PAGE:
It depends on quite a few factors: What is your native language? What other languages do you speak (if any)? Will you be around the speakers of the language you want to learn? How much material is available? And, most importantly, what is a European language (i.e. where does your definition of Europe end)?
For simplicity's sake, I'll assume (1) you don't speak any non-Indo-European language, (2) you wouldn't even consider languages with less than half a million speakers, (3) there's plenty of material available, and (4) you won't move to the place where the hardest European language is spoken.
1 (=Tied). Maltese: Let's face it, you probably had no idea this language even existed (and it barely made it to the cut, with 522 thousand speakers).
It's a Semitic language closely related to Arabic (so, in a way, I agree with Meat187), and the only piece of good news is that it borrows a number of words from Sicilian, itself an Indo-European language, and the phonology is simpler compared to Arabic.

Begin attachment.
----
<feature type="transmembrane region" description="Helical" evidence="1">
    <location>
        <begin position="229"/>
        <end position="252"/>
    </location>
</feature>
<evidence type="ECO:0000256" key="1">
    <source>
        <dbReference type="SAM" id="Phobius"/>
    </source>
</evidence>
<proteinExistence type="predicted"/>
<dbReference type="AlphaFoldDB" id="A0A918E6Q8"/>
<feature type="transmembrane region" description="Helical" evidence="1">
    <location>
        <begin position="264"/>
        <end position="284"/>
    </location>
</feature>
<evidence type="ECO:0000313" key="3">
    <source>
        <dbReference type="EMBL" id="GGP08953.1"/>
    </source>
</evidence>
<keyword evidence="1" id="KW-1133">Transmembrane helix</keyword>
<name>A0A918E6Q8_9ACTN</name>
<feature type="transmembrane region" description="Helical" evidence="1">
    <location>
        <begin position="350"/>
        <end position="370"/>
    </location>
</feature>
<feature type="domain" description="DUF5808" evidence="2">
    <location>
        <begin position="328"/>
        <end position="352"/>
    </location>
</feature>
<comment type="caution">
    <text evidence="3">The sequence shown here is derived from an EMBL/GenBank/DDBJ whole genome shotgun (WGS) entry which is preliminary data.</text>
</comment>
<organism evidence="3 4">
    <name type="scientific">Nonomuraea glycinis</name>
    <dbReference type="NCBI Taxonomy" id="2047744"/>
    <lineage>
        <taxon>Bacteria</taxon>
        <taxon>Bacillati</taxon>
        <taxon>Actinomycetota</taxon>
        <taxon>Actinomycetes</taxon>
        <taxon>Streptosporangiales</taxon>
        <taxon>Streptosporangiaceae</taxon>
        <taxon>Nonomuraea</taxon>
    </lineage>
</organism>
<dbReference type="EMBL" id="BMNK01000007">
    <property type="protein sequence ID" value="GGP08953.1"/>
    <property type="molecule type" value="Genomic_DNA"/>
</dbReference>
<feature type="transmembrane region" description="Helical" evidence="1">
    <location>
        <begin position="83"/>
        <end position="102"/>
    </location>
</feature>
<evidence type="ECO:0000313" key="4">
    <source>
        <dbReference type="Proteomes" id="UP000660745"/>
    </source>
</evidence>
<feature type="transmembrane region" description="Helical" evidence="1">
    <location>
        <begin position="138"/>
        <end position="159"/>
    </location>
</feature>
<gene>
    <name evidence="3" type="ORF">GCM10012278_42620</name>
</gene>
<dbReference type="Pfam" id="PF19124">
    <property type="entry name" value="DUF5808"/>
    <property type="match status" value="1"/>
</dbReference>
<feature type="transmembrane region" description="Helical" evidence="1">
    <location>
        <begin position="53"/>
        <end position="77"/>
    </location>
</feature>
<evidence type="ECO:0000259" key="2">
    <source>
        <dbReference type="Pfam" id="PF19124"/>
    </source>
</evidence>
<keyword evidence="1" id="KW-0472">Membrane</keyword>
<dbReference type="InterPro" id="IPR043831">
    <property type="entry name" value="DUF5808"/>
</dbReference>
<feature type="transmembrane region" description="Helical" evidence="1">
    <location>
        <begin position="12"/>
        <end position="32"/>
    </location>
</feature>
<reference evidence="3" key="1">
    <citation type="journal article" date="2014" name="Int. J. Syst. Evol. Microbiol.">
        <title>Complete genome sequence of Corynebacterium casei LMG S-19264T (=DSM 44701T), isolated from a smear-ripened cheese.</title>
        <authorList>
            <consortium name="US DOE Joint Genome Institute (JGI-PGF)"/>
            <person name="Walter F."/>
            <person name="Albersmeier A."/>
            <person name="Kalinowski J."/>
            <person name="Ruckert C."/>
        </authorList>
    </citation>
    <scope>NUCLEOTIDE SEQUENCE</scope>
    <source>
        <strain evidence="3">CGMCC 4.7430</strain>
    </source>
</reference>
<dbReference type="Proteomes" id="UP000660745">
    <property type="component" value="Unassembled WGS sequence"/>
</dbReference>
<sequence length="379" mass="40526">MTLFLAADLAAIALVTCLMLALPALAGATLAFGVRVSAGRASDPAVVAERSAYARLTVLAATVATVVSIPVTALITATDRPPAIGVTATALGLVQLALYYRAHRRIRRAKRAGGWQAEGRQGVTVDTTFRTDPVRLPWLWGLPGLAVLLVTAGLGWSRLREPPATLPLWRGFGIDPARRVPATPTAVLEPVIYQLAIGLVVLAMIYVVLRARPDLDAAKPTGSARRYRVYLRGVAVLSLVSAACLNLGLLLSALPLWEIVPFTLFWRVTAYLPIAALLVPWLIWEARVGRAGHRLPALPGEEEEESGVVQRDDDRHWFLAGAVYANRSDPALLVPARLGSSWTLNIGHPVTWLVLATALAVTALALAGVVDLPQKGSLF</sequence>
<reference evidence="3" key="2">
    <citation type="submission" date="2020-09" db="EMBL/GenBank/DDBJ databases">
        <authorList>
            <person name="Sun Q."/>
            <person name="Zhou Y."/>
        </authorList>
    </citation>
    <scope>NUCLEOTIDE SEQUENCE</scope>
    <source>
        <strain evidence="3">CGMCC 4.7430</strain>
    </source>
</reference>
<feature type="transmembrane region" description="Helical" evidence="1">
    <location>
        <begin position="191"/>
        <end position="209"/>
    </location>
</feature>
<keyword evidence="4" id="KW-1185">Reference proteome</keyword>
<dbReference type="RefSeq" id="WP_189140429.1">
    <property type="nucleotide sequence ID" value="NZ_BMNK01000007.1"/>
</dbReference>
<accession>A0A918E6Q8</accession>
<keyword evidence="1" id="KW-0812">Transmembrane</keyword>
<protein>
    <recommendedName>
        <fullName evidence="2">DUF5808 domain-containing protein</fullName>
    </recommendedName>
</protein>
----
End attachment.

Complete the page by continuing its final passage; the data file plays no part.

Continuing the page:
1 (=Tied). Basque: And now, the usual suspects. Spoken by slightly more people in Spain and France, Basque is hell. I don't know how to objectively compare Basque and Maltese to see which one would be more difficult to the average speaker of an Indo-European language... But they share quite a few characteristics (spoken by few speakers, not related to any language we're acquainted with, and so on).
It's an alien language until someone proves it isn't.
3. Chechen: Does the Caucasus region count? If it does, then this is my third pick because it's a North-East Caucasian language with words that sound nothing like we're used to, spoken by very few people and, to make things worse, you'll have to learn a different alphabet. It's full of grammatical cases, weird vowels and consonants, and stuff like that.
4. Kabardian: Same as above, really. Besides, we've all heard of Chechnya, for better or worse. Do you know anything about Kabardino-Balkaria? Good luck studying a language about a region you know nothing about, because without access to cultural products, odds are you'll never move beyond the basics, and even if you do, it's even harder to keep the little you know.
5. Any Uralic language, really: Estonian, Hungarian, Finnish, you name it. They're all weird in their own way, and I don't know how to pick among them the hardest one. I'm inclined to always choose the language with fewer speakers, but it seems Estonian is actually simpler than Finnish, so I'll just go on and assume it's drunken Suomi.
|Originally said by Maurice Moss|
I came here to kick ass and drink milk... and I've just finished my milk